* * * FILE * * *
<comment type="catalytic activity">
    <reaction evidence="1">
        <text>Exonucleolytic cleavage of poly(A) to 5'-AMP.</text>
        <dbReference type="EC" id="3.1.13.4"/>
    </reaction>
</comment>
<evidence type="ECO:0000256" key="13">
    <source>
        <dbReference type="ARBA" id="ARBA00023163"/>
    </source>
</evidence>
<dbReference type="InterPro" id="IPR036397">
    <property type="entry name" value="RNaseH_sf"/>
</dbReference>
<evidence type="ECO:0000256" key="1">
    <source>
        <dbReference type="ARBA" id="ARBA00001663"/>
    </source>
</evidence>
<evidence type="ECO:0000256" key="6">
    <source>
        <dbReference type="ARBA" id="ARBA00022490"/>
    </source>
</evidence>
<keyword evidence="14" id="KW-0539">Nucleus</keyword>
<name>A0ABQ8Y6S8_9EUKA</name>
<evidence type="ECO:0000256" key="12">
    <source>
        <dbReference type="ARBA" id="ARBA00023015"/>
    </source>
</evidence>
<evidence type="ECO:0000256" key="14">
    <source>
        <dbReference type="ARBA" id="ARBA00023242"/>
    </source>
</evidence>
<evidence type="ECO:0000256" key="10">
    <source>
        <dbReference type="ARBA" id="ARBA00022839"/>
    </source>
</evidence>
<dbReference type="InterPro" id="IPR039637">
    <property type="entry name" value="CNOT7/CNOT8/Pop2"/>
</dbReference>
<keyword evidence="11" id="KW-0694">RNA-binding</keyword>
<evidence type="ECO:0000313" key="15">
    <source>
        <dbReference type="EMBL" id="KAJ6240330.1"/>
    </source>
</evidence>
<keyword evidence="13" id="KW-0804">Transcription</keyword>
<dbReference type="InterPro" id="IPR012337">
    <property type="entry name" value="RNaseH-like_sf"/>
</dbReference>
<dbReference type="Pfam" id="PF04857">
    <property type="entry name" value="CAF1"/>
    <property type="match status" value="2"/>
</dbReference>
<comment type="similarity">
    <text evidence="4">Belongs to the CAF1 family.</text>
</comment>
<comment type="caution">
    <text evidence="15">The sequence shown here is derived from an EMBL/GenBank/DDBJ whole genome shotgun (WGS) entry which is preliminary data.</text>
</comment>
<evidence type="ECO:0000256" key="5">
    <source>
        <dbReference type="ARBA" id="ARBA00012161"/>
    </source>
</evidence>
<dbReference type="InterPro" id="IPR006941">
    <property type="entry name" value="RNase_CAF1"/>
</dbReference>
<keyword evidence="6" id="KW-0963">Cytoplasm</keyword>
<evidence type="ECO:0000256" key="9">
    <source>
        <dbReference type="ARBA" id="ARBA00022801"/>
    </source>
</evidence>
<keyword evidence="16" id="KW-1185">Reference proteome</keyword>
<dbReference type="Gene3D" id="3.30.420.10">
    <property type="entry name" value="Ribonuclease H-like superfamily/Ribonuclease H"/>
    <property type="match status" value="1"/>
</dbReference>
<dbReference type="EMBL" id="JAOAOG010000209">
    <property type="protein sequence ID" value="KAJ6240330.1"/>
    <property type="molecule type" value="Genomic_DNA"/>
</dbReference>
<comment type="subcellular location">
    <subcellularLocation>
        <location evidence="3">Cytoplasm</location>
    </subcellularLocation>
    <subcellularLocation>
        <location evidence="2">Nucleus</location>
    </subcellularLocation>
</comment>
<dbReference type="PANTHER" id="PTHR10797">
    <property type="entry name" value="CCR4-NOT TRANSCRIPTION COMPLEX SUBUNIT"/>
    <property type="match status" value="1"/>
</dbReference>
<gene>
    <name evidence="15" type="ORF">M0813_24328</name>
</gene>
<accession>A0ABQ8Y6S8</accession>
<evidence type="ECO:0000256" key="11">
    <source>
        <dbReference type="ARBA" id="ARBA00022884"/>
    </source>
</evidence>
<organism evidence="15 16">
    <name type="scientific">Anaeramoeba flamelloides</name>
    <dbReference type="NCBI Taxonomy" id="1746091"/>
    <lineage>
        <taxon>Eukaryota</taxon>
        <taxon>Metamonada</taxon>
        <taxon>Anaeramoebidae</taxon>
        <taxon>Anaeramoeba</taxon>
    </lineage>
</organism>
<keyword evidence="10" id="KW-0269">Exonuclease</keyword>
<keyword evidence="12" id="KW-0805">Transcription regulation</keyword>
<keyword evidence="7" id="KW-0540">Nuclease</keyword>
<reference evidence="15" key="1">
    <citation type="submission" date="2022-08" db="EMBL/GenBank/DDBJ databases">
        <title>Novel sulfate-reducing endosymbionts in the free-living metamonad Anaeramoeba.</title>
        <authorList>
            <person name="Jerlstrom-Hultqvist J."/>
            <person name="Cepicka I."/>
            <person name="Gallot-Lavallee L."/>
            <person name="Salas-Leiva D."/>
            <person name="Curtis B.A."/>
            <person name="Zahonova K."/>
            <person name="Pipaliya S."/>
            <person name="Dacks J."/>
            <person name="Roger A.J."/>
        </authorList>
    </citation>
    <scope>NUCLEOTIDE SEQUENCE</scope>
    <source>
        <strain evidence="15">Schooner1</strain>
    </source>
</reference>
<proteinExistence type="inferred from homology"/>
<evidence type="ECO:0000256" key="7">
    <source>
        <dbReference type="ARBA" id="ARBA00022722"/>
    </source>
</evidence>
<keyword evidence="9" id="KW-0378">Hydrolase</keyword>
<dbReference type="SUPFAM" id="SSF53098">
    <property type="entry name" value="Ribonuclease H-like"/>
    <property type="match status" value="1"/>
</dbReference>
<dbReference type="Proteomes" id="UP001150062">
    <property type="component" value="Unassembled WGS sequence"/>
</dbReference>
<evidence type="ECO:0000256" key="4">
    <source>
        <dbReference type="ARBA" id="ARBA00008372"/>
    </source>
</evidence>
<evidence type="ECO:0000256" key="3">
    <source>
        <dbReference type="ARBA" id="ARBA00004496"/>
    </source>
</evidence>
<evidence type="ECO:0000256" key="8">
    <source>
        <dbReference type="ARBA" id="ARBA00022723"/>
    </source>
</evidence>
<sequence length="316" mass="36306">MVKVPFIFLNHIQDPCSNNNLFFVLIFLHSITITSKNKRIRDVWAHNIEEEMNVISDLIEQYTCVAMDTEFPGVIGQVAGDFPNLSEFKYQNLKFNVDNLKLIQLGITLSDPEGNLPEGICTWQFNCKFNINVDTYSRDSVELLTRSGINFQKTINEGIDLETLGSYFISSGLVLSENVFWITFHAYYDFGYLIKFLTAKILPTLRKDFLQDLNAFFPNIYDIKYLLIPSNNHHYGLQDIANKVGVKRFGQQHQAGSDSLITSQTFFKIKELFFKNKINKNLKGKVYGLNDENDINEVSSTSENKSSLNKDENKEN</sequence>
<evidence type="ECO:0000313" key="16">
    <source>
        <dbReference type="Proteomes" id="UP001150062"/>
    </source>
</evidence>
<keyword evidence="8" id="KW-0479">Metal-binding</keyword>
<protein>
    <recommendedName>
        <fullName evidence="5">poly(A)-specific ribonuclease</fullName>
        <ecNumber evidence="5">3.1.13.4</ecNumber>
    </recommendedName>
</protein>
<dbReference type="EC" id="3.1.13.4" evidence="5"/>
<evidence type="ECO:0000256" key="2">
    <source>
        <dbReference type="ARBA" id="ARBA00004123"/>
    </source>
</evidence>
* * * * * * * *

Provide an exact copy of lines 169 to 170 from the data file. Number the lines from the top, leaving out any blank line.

    </source>
</evidence>